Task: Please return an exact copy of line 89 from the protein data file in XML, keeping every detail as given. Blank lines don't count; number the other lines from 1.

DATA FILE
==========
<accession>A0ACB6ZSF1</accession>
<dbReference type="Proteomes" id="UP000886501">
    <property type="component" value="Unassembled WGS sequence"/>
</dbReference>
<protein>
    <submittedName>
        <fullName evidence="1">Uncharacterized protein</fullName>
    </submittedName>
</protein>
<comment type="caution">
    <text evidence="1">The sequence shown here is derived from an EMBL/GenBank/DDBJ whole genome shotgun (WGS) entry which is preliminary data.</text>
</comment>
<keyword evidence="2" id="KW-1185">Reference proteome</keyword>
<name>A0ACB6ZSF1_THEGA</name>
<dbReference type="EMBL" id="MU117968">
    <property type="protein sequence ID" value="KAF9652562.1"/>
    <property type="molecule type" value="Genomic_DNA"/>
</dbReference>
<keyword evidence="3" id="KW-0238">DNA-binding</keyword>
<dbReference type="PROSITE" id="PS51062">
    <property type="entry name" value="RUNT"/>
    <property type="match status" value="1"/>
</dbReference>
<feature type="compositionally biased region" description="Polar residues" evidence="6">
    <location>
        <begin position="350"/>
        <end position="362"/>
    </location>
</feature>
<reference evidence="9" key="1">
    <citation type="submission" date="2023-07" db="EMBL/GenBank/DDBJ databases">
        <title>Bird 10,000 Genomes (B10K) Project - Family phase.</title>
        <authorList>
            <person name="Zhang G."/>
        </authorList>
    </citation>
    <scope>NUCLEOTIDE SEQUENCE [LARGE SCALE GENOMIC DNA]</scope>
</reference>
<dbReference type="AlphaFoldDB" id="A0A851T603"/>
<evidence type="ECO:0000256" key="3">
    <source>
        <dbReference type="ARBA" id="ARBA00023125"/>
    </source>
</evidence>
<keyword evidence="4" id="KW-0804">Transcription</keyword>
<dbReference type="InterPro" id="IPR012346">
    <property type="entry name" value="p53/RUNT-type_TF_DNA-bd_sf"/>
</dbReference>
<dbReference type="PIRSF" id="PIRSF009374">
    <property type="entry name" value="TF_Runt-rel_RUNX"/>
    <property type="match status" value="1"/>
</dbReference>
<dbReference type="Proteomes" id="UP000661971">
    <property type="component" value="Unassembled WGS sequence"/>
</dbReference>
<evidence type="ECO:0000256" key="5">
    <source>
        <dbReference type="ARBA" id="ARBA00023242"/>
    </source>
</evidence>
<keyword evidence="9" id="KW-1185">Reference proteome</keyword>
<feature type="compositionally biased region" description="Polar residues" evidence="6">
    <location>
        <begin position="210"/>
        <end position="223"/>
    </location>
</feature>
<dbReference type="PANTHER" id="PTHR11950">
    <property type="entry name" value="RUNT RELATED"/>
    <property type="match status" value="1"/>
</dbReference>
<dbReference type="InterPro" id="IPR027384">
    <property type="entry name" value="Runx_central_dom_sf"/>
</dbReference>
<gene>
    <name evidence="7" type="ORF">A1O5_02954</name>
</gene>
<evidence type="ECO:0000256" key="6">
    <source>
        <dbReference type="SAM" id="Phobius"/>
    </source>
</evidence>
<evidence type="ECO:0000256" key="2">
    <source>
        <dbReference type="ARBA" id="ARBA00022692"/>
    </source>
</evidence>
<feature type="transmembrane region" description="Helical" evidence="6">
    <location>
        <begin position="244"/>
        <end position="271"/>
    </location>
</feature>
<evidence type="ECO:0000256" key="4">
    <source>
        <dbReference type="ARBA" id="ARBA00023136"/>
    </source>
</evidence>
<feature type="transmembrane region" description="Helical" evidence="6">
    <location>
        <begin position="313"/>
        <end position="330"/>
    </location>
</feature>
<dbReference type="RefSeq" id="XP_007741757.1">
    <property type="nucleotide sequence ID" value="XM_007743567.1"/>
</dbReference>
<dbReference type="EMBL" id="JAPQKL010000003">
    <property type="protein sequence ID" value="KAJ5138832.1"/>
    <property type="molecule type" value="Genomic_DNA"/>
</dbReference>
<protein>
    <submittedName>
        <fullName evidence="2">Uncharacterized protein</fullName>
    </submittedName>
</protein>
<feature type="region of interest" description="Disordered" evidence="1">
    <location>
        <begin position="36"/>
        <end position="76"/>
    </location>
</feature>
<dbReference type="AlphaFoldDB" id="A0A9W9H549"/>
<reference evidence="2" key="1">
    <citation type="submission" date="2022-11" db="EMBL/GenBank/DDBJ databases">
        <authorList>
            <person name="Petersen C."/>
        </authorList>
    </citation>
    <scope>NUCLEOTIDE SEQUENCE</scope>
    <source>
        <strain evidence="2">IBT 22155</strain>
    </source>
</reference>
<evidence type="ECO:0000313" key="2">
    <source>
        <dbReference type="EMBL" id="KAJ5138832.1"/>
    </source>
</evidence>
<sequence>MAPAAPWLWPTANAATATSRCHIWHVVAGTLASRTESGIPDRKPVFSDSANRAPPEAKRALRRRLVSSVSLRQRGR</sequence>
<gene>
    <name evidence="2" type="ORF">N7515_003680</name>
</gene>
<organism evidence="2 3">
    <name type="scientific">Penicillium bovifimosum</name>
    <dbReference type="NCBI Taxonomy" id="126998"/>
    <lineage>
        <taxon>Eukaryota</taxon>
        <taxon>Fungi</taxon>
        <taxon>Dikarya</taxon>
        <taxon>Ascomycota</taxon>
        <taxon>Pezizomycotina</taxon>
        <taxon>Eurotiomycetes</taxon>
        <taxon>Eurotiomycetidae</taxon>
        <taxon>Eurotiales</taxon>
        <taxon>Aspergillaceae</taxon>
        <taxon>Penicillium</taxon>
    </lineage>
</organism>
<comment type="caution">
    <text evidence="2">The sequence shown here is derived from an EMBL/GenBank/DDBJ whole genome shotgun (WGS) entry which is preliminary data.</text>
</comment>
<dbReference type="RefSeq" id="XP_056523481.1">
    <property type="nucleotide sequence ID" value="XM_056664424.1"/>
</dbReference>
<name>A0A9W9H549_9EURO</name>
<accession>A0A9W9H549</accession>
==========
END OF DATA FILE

    <location>